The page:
CDU wants tax re­lief for mid­dle, high-in­come earn­ers

Financial Mirror (Cyprus) - - FRONT PAGE -

The rul­ing Ger­many CDU/CSU is go­ing into the elec­tions with an eco­nomic and tax plat­form it hopes will ap­peal to a wide pub­lic, aim­ing to of­fer re­lief to those with medium and higher in­comes, ac­cord­ing to the FAZ/ifo Tax Cal­cu­la­tor.

On the other hand, the coali­tion part­ner and so­cial­ist SPD wants to ease the bur­den on medium in­come earn­ers and raise taxes on in­comes of more than 86,000 eu­ros. The Green Party favours in­creas­ing the top tax rate for in­comes ex­ceed­ing 100,000 eu­ros.

In their elec­tion pro­gramme, the Left Party would like to re­lieve low and mid­dle in­comes and raise taxes on higher in­comes. The FDP of­fers tax re­lief to medium and higher in­comes. On the web­site, all Ger­man tax­pay­ers can cal­cu­late the im­pact of the par­ties’ plans on their own sit­u­a­tion.

The CDU/CSU wants the cur­rent mar­ginal tax rate of 42% to ap­ply only for tax­able an­nual in­comes of more than 60,000 eu­ros. They also want to re­duce the bulge in the tax bur­den for medium in­comes. The ifo Institute based its model cal­cu­la­tions on the plans of the Small and Medium-Sized Busi­ness As­so­ci­a­tion of the CDU/CSU, which call for a re­duc­tion in the mar­ginal tax rate at the “kink point” of 24 to 20%. Th­ese plans also re­lieve in­comes from about 8,820 eu­ros a year, but to a sig­nif­i­cantly less ex­tent than for higher in­comes. Thus, a sin­gle per­son with 30,000 eu­ros of tax­able an­nual in­come would have a yearly tax sav­ings of 744 eu­ros, while a sin­gle with 60,000 eu­ros of an­nual in­come would save 1,637 eu­ros in tax. As a re­sult of th­ese tax re­duc­tions, state rev­enues would de­cline by around 22 bil­lion eu­ros.

The SPD also wants the high­est tax rate (42%) to be ap­plied only for in­comes ex­ceed­ing 60,000 eu­ros. Be­tween 60,000 and 76,200 eu­ros, how­ever, the So­cial Democrats want to in­tro­duce a new pro­gres­sion zone in which the in­come tax rate would rise to 45%. In ad­di­tion, the SPD would like to bur­den higher in­comes more heav­ily by in­creas­ing the top mar­ginal tax rate to 48%. House­holds with an an­nual tax­able in­come of 60,000 eu­ros would ben­e­fit the most. Those with more than 86,000 eu­ros would ex­pect to pay more, a sin­gle house­hold with 100,000 eu­ros in­come would pay about 450 eu­ros more in taxes per year.

The Greens‘ elec­tion plat­form calls for rais­ing the tax free al­lowance and in­creas­ing the top tax rate for in­comes of more than 100,000 eu­ros. Con­crete pro­pos­als re­gard­ing the tax scales are lack­ing, how­ever. The ifo Institute there­fore as­sumes an in­crease in the tax free al­lowance to 10,820 eu­ros and a lift­ing of the top tax rate to 45% for in­comes above 100,000 eu­ros.

The Left wants to




free al­lowance to 12,600 eu­ros. Ac­cord­ingly, sin­gles with 20,000 eu­ros of tax­able in­come would save about 1,200 eu­ros per year. The party also wants a longer rise in the sec­ond pro­gres­sion zone, so that with in­comes of 70,000 eu­ros a 53% a tax rate would ap­ply, match­ing the top tax rate that pre­vailed dur­ing Hel­mut Kohl‘s chan­cel­lor­ship. For sin­gle house­holds with an in­come of 77,000 eu­ros, the tax sav­ings from the in­crease in the tax free al­lowance and the raised tax rates for high in­comes would bal­ance out. In ad­di­tion, the Left plans a two-stage wealth tax with tax rates of 60% start­ing from 260,533 eu­ros and 75% for more than a mil­lion eu­ros. Ac­cord­ing to the ifo cal­cu­la­tions, sin­gle in­come-mil­lion­aires would pay about 138,000 eu­ros more in tax per year.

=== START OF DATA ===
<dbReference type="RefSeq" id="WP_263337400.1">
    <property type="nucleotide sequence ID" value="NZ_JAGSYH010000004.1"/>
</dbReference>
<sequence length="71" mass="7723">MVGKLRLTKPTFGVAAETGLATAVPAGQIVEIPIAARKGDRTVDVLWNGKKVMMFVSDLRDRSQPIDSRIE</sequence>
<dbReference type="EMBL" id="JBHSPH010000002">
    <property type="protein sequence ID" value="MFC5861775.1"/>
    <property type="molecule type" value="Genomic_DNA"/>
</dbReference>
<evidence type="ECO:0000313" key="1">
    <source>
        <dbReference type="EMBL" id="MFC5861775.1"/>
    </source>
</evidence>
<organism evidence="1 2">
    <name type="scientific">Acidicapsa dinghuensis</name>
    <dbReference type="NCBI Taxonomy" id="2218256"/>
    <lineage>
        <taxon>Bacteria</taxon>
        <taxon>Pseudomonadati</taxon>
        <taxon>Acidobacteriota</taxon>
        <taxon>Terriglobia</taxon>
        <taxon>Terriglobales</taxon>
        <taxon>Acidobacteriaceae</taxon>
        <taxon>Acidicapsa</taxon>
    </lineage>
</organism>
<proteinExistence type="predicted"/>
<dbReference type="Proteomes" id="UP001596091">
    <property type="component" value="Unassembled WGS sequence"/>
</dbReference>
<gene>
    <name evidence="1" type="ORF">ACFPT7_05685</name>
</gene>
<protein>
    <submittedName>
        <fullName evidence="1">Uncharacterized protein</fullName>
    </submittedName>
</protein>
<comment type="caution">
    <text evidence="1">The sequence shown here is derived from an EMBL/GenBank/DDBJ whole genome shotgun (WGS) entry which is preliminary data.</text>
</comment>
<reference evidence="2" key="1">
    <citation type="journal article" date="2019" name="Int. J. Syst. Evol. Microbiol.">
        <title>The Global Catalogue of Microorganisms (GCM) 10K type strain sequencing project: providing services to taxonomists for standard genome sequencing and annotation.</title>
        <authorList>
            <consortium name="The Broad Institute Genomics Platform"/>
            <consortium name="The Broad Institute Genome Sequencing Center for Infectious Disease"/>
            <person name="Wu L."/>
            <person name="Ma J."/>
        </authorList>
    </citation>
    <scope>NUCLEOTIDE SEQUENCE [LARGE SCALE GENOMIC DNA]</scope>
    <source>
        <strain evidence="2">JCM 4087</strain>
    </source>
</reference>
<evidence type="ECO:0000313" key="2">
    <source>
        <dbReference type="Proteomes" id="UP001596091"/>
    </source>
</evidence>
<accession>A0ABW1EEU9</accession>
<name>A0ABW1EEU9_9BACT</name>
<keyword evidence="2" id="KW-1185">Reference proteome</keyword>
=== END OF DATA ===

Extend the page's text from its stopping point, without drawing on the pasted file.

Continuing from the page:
Over­all, the tax plans of the Left Party would yield an­nual re­duced in­come of about 7.6 bil­lion eu­ros for the state.

The FDP wants to “move the tax scale to the right” and flat­ten the tax “bulge” for medium in­comes. The FAZ/ifo Tax Cal­cu­la­tor has mod­elled this with a shift of the two kink points by 5,000 eu­ros each. This im­plies that the tax rate will rise more slowly from 14% to 24% and, in ad­di­tion, the top tax rate (42%) will only ap­ply to in­comes of more than 59,057 eu­ros. As a re­sult, sin­gle house­holds with an in­come of 30,000 eu­ros will save 587 eu­ros a year. House­holds with 60,000 eu­ros will save 1,214 a year. Ac­cord­ing to the FAZ/ifo Tax Cal­cu­la­tor, the FDP’s plans would re­duce the state’s tax rev­enues by 17 bil­lion eu­ros.

Mean­while, Im­mo­bilien Zeitung re­ported of “a hous­ing pol­icy of bro­ken promises.”

The pa­per re­ported that Ger­many’s Grand Coali­tion of CDU/CSU and SPD has failed to live up to its promises to in­crease the sup­ply of af­ford­able hous­ing.

Ac­cord­ing to an­a­lysts at DB Re­search, Ger­many’s coali­tion govern­ment has failed to achieve its two main goals: to re­duce the rate of rental price in­fla­tion and “sub­stan­tially in­crease” res­i­den­tial con­struc­tion vol­umes.

Analysing the new CDU elec­tion man­i­festo, the study’s au­thors high­lighted An­gela Merkel’s ex­plicit com­mit­ment to side­line the in­ter­ests of the SPD as it strives to de­liver 1.5 mil­lion new apart­ments dur­ing the next par­lia­ment.

Ac­cord­ing to DB Re­search, the CDU is con­sid­er­ing a range of po­ten­tially sen­si­ble mea­sures, in­clud­ing the tem­po­rary in­tro­duc­tion of de­clin­ing-bal­ance de­pre­ci­a­tion for prop­erty. The CDU also wants to sim­plify Ger­many’s mort­gage lend­ing reg­u­la­tions, a goal it shares with the lib­eral FDP.

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